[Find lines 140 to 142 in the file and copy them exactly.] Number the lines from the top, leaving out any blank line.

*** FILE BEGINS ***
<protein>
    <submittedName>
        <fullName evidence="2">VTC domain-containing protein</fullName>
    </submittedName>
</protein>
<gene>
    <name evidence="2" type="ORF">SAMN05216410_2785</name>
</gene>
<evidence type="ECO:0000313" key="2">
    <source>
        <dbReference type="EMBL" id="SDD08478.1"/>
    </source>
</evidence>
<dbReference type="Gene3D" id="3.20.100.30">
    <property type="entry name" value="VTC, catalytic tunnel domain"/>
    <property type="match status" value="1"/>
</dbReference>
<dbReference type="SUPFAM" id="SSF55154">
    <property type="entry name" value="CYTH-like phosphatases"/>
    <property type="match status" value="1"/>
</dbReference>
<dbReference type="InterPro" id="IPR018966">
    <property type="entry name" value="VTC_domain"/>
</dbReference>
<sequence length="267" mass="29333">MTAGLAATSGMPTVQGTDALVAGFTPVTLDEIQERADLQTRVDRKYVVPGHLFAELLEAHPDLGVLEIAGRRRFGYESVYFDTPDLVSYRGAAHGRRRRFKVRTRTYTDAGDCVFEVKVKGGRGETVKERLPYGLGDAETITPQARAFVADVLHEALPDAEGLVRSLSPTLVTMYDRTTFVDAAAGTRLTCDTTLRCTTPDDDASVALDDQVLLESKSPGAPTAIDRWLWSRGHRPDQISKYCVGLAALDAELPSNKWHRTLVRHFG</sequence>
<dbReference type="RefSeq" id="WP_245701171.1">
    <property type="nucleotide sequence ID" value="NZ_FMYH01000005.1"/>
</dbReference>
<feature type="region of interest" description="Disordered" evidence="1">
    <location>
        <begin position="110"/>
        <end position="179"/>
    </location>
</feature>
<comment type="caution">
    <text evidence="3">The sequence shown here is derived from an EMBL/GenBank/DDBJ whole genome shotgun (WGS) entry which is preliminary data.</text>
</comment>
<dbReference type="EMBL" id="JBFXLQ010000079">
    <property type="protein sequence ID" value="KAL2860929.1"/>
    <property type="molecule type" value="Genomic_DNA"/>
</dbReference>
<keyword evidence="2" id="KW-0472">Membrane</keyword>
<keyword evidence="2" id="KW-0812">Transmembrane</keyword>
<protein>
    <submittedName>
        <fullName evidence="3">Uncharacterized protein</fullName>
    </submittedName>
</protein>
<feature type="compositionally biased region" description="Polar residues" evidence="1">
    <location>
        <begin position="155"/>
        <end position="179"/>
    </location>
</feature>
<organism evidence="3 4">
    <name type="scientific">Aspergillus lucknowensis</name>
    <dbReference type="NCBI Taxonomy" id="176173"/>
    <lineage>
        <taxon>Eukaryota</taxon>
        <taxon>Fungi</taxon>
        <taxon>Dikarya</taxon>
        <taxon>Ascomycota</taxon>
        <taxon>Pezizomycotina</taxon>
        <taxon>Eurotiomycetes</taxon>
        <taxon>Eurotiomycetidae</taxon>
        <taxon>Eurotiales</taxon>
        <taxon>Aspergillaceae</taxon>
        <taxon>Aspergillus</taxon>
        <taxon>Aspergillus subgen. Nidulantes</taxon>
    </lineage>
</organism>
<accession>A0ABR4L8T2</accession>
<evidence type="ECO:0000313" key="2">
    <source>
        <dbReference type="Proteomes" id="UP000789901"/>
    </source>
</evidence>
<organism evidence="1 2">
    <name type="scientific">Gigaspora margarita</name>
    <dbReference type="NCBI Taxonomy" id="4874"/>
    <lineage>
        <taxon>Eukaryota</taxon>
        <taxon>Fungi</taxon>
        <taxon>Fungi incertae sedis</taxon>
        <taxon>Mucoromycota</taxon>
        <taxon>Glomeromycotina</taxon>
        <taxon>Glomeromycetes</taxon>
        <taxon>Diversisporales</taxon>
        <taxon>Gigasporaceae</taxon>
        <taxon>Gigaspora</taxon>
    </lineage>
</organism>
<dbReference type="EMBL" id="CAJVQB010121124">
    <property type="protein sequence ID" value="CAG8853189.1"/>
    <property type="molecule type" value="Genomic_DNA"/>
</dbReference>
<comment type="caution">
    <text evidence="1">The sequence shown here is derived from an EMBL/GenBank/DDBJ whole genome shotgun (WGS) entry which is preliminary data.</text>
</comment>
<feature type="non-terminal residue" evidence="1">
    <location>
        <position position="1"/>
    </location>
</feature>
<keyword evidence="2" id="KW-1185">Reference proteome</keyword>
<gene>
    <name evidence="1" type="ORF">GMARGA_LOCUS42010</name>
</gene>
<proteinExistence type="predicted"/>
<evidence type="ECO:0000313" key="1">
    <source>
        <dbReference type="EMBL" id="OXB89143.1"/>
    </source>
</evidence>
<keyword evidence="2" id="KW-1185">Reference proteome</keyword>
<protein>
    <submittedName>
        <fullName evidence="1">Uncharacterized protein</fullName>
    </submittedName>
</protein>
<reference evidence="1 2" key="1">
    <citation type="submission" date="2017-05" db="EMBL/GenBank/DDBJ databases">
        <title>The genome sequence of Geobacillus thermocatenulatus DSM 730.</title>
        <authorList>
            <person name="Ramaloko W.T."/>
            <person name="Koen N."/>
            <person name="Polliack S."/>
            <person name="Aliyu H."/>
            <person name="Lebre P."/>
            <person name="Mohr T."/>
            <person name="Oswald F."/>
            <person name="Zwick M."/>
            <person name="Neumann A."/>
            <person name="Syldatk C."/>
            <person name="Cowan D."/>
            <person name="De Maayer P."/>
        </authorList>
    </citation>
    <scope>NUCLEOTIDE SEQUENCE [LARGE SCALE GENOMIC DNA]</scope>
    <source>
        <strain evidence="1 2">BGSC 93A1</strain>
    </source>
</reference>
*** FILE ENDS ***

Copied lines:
    <source>
        <strain evidence="1 2">BGSC 93A1</strain>
    </source>